Eve & the serpent > Adam and God

Genesis 3

In this chapter we see Eve (who isn’t named such until the end of this chapter) “tricked” by a serpent into eating the fruit from the tree of knowledge of good and evil, one of two trees God has forbidden them from eating (the other being the tree of life). She takes the fruit and gives some to Adam, and upon eating it, they both realize that they are naked. The consequences of this action are strange. The serpent, whom the footnotes explain used to be able to move upright and talk with humans, now must crawl on its belly, and is now detested by humans. Also, It will strike at the heel of man while man strikes at its head. Eve must now endure pain in childbirth, and will be ruled over by her husband. For Adam, he must now be a farmer, and the ground will be difficult to raise crops in; he also becomes mortal. Then, man and woman are expelled from eden, never to return.

I have always been fascinated by this story, as I have heard it told to me before, but not with such detail. I remember from my catholic upbringing, that Eve eating the fruit of the tree of knowledge of good and evil was the original sin. But I have always liked Eve for her action in this, and now that i read the serpents role, I like his character too. The supposed punishment for eating from the tree of knowledge was death, however when the fruit from the tree was eaten, Adam and Eve discovered that they were naked. They did not lose life, they lost innocense. Frankly, I don’t see this as being all that bad. This was the start of man’s quest for knowledge. I think the serpent is to be respected here as well, because he did not lie to man, he exposed God’s lie to man. Neither Adam nor Eve were killed for eating the fruit. Adam was supposedly cursed with mortality, however the tree of life is supposed to grant immortality (3:22) and Man was forbidden from eating from that tree as well. So either man was immortal before eating from the tree of knowledge, and the tree of life was just a nice tree, or man was mortal, and God just said mortality was one of the punishments, lying to man (again).

I always wondered, if God did not want man to eat from two particular trees, why did he put them in the garden to begin with? If man is made in the image of God, and God’s breath is what gave us life, would he have not then done the same thing as us? From what it seems, at the time, man was just an ignorant version of God. Was this a setup job? Did God, in his all-knowingness, know this was going to happen?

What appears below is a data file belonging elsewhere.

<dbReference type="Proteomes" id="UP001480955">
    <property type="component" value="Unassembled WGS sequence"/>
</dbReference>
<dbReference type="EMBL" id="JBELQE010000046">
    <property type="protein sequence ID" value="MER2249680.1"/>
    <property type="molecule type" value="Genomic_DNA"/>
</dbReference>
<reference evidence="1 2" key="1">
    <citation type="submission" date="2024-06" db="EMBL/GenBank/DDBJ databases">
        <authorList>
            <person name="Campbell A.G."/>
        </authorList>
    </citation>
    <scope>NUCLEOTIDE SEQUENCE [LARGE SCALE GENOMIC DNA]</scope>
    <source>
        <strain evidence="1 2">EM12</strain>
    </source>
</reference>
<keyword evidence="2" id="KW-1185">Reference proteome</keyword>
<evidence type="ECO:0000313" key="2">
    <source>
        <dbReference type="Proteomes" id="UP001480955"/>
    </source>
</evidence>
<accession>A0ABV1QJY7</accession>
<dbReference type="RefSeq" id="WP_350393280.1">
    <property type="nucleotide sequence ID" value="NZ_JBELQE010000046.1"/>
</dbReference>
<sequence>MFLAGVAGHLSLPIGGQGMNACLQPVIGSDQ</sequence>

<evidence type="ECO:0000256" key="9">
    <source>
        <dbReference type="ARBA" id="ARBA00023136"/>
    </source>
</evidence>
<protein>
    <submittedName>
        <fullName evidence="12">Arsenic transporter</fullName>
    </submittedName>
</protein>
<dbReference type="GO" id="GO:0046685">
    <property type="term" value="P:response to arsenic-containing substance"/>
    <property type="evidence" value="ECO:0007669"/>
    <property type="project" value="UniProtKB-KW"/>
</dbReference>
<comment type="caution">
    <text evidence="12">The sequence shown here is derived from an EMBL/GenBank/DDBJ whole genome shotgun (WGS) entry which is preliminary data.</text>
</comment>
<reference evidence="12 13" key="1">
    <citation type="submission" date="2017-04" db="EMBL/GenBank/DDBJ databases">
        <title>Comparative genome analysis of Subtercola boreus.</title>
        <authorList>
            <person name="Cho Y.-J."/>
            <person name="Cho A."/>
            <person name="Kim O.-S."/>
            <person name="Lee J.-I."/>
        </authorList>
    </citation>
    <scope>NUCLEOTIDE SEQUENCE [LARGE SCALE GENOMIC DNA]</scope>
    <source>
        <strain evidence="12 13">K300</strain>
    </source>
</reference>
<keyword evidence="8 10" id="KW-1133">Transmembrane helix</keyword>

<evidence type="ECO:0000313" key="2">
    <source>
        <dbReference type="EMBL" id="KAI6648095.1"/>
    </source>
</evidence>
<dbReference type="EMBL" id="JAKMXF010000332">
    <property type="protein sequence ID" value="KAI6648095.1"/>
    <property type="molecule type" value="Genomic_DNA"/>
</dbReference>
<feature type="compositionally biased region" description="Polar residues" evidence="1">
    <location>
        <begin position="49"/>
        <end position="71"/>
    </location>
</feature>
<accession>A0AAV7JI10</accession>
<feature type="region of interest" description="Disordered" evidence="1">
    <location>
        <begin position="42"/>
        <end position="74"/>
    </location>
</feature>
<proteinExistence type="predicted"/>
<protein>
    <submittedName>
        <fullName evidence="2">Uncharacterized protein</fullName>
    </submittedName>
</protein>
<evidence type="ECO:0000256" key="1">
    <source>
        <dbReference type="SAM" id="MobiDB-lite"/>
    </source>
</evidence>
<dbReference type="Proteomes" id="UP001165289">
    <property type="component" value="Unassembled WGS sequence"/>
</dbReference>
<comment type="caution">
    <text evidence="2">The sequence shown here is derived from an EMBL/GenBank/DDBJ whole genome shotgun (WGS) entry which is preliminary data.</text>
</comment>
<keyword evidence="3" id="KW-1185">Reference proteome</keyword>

Eve is punished for her disobedience with painful childbirth, and her husband ruling over her. This is an odd punishment. God doesn’t like her behaviour, so he essentially religates Adam to being her keeper. Prior to this event, they were both on (supposedly) equal ground, but now woman is definitely second to man. I don’t think I like that very much.

In the end, man and woman are kicked out of the garden, sent out to be farmers, and God installs a cherebum and a fiery rotating sword to protect the tree of knowledge of good and evil (but not the tree of life?).

Lessons learned:

  • Don’t disobey God, even if he may be lying to you.
  • God wanted man to be ignorant.

I was doing some more thinking on this, and the tree in question only provided knowledge of good and evil. Is this meant to be synonymous with right and wrong? If so, this is a very strange thing for God to keep man ignorant of. Perhaps it is meant more to be about good and evil, as in God and the Devil, or just that there is sin, and it is things God doesn’t want you to do. If so, that isn’t fair of God to withold knowledge of such things from man. This is getting confusing, maybe I’m reading too much into it.


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